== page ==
And there were women, naked women. Also men—naked men.
SWAT: “It was like the hippies.”
Nelson: “We’d get to a spot; in a few hours it was like a city.” All the van clubs, trucking in to show and shine and eat and drink and gossip and brag.
“We had all the creature comforts,” Jones says. The camp site would usually have showers, public restrooms, sometimes a hall with a kitchen, all for $5 or $10.
SWAT extracts a photo—maybe late ’70s, early ’80s. A huge field, groups of people, many, many campers. “That’s Cumberland,” he says. “That’s a national event.”
There were 1,300 vans, more or less.
“We really used to have fun,” SWAT says. “Remember when we went to Danville, Virginia?”
“Remember burnt chimney?” Jones replies.
“I think my second wife burned my van,” SWAT says. “We used to fix a pot of stew when we get up there and stay up all night. We didn’t have much, but let me tell you, it was some kind of good.
“Most of this was about the people,” SWAT says. “They would do a show and shine too.”
“Streaking!” someone says.
“I started ‘Dark Side of the Moon’ down in Tallysville, Virginia, because they weren’t used to seeing black people streak,” SWAT says. But “we’ve been family oriented the whole time,” he adds, shuffling another old Polaroid. “We used to bring the kids [pointing to a kid maybe 10 years old in a photo]—that one’s 40 now.”
“First one I went to was Fishersville, Virginia,” Nelson says. “And when I got there the man at the gate was wearing nothing but a top hat.” He busts out laughing. “I been back every year since then.”
“But the truck-ins, they don’t let us back!” SWAT says, referring to the huge all-van-club annual events where the movement’s legend is extended and its by-laws are written. About 10 percent of vanners at any given time were African-American, SWAT says. There was no racial trouble. Indeed, the current controversy isn’t about race but vehicle type—vans versus camp trailers and motorhomes.
“The people that had vans in the ’70s and ’80s,” Jones says, “in the ’90s they started getting pickup trucks to pull their trailer.” SWAT did that. He’s got a 42-foot diesel camper now, because the van movement for these guys was always all about camping in comfort and style—and vans are less comfortable as you get older. But motorhomes aren’t technically “vans,” say the club’s keepers. The web site announcing the Van Nationals in July says the event is strictly “vans only,” adding that “there is an area for non-vans and motor homes with water and electric outside the main gate.”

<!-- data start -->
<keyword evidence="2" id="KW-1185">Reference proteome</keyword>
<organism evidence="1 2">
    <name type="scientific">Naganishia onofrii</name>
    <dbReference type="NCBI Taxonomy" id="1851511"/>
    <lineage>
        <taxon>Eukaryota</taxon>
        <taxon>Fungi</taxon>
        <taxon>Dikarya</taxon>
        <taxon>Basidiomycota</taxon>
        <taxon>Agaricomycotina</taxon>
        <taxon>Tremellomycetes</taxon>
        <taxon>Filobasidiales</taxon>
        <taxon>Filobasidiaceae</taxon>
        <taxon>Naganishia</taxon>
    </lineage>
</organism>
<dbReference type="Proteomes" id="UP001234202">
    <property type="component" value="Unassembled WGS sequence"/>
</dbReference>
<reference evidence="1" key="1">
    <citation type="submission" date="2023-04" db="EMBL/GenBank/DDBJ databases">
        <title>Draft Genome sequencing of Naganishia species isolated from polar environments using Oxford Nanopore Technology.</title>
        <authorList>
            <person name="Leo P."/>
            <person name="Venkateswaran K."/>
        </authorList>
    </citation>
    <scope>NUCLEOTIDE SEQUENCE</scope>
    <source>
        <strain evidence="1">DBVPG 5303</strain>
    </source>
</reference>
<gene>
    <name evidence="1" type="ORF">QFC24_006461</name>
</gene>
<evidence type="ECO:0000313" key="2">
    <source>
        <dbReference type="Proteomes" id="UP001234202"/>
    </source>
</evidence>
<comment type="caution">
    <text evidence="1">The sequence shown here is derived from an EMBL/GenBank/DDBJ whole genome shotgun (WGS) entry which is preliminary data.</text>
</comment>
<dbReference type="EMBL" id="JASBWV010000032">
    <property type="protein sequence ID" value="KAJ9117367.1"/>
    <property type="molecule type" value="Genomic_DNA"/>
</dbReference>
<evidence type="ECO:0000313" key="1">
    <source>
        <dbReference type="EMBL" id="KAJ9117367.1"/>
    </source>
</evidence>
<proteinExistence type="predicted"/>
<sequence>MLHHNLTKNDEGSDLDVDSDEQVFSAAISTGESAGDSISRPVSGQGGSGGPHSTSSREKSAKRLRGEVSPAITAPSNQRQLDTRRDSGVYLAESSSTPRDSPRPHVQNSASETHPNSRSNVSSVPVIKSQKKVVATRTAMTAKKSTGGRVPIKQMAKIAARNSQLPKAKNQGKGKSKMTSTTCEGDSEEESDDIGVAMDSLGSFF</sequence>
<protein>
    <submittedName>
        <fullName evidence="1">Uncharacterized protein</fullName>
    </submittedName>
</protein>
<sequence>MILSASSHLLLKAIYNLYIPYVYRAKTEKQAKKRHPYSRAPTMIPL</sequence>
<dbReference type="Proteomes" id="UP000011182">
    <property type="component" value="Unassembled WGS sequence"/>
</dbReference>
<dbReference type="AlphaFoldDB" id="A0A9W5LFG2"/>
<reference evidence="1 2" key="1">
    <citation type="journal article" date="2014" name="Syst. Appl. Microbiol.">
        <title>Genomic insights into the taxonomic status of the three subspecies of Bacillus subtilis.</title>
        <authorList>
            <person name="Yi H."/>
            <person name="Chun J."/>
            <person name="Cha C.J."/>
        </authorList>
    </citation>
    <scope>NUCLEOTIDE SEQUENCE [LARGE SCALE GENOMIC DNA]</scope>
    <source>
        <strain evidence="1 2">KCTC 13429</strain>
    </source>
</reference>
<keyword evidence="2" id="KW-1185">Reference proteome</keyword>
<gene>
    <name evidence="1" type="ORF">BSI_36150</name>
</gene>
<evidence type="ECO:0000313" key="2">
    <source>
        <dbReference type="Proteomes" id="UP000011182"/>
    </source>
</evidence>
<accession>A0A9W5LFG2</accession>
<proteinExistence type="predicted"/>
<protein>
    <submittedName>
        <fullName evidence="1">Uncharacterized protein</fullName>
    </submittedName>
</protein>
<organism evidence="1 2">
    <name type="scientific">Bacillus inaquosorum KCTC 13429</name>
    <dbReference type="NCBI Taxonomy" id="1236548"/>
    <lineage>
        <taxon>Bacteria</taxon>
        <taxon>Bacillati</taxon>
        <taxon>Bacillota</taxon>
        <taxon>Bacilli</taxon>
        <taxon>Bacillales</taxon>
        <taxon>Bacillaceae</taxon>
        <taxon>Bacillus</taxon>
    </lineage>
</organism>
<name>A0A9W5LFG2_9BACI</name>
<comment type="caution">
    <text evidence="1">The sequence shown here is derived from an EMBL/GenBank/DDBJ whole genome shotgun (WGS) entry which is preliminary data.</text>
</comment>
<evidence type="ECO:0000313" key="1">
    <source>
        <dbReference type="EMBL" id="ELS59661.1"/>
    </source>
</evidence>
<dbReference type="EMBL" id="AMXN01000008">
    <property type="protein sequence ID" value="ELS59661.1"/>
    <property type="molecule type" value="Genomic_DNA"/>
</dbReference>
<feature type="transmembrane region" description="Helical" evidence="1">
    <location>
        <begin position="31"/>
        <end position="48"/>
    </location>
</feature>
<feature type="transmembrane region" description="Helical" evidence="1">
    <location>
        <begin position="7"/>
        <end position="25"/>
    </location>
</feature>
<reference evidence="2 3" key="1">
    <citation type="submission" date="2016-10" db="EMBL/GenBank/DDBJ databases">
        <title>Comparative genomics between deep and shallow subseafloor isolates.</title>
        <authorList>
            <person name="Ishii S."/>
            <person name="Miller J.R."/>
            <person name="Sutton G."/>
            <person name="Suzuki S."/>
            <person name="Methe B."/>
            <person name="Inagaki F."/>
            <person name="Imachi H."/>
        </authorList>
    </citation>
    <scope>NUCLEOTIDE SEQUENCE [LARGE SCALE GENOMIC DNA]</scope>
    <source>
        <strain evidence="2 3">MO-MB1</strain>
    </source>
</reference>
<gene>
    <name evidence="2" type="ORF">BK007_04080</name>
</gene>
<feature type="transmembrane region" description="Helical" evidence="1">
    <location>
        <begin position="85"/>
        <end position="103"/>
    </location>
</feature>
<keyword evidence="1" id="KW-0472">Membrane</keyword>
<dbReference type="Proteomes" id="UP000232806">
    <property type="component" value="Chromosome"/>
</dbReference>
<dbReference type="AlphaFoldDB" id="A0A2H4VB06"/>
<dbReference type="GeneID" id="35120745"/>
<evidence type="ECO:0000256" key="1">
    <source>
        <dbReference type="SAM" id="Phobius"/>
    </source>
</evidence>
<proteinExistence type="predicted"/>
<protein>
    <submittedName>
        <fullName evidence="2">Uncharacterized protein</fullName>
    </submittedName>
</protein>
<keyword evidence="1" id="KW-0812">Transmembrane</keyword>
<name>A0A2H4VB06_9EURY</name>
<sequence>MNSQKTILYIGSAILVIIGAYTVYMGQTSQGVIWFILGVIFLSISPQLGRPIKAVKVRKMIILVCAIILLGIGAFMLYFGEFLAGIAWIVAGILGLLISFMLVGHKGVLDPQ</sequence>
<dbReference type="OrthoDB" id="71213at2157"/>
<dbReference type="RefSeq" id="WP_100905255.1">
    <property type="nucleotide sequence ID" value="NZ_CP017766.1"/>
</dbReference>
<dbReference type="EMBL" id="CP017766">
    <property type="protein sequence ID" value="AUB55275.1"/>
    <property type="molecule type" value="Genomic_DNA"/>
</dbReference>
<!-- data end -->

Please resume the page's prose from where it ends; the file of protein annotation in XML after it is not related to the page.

“We’ve missed the last three council meetings,” SWAT says. “They can’t accept change. Here we have a thing that’s dying, and you won’t let the old-timers in?”
The Nomads are saddened by this.
And SWAT’s heart is still a vanner’s. “I told Eric, 30-some years ago—we will be the last Nomads. Didn’t I say that?”
“There are thousands and thousands of people that know us, and they’ll tell ya quick—them the Nomads!” Nelson answers.
“We have been towing trailers—we started the vanners, and we started towing the high-lows,” SWAT says.
In a way, this kind of drama is not new. Over-commercialization, milking the movement, seems to affect all subcultures as they grow up. The cycle is the same: Start with grass roots, fun, in-group. Expand to a bigger, more visible group. Solve problems that come with bigness; make structure. Structure then takes over, confusing itself with the movement and culture. Then: splits. Splinter groups. Death. Revival.
There’s an essay at Vannin.com on “The History of the 2%” by George Kettle, which tells of the conflict between hard-partying original vanners and a certain van show promoter. That particular controversy dates from 1976.
Still, the vanning subculture is as slow to change as the vehicles themselves. A 1998 or 2003 Dodge van was much the same design as the 1975 model. Ford is only changing its 1970s-based van platform this year.
But in recent years some new blood has entered the vanning world. A young Midwestern man known as “Matchstick” started a company making new panels out of fiberglass—plus a magazine to promote them. And in L.A. there’s a young guns club called Vandeleros. Even The Wall Street Journal noticed the trend in a recent story.
“The Grand Funk-blasting, mobile rumpus rooms of yesteryear—have held on to some dedicated enthusiasts,” the story reported.
That there are people still out there truckin’ in the best 1970s style has been amazing people for a long time, the men say. Nelson remembers a trip the club took in 2003.
“We went to a meeting in Florida, or some place and they found this guy . . . and he said, ‘I couldn’t believe you guys were still around when they told me.’ He was so excited. I think he did the first something—he did the Coca Cola van or something.”
“He was more of a promoter,” SWAT says. “He worked for a big car manufacturer, and he was in such awe.”
But the conversation always turns back to the “splash parties” the club hosted at the Padonia Park Club up near Cockeysville for years. It’d be $10 at the gate for all the beer you could drink and plenty from the grill, the men say. Plus music, dancing and—oh yeah—the “teeny-weenie-bikini contest.”
“Male and female,” Nelson says. “It’s amazing what people will do for a trophy.”
SWAT says at least 20 each, men and women, would line up and be judged at these events “for their 5.6 seconds of fame, as I call it.” The men are both cracking up again, and then Nelson remembers the most important thing:
“It was always outdoors,” he says, “and it never rained on us.”